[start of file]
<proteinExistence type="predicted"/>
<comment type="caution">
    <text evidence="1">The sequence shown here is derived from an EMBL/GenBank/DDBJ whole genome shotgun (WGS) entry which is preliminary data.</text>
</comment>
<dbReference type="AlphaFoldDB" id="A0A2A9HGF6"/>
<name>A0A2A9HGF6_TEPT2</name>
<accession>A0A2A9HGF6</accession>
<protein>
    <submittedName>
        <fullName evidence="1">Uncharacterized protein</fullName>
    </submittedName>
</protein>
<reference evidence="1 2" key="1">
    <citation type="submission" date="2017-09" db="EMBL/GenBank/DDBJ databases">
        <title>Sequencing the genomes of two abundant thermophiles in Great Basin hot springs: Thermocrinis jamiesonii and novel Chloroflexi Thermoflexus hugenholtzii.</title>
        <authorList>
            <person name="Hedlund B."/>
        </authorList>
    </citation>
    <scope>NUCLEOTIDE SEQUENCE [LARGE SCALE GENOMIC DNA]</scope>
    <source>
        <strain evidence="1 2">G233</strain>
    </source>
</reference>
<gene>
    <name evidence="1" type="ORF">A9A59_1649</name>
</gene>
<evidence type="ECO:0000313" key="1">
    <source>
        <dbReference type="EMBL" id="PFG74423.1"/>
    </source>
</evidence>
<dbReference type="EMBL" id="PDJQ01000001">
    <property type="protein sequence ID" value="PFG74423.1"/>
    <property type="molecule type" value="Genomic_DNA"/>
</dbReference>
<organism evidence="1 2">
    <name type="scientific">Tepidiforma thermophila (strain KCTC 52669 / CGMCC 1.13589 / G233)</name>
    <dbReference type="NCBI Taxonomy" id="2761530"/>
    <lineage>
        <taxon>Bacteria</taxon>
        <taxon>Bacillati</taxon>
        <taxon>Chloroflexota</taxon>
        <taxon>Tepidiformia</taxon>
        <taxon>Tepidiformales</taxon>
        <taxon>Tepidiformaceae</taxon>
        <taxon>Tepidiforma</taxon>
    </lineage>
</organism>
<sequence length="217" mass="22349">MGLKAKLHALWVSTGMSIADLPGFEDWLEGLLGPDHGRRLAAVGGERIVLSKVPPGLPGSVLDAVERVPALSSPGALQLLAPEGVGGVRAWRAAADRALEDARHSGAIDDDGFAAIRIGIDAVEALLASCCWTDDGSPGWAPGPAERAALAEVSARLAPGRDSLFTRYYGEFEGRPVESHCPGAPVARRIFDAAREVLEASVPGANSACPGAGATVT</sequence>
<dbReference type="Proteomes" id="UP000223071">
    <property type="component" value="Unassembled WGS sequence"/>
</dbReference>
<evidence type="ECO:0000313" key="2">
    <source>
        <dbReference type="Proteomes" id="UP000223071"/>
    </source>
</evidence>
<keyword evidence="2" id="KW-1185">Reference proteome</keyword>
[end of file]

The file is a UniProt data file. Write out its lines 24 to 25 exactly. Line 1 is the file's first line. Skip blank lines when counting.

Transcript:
</reference>
<gene>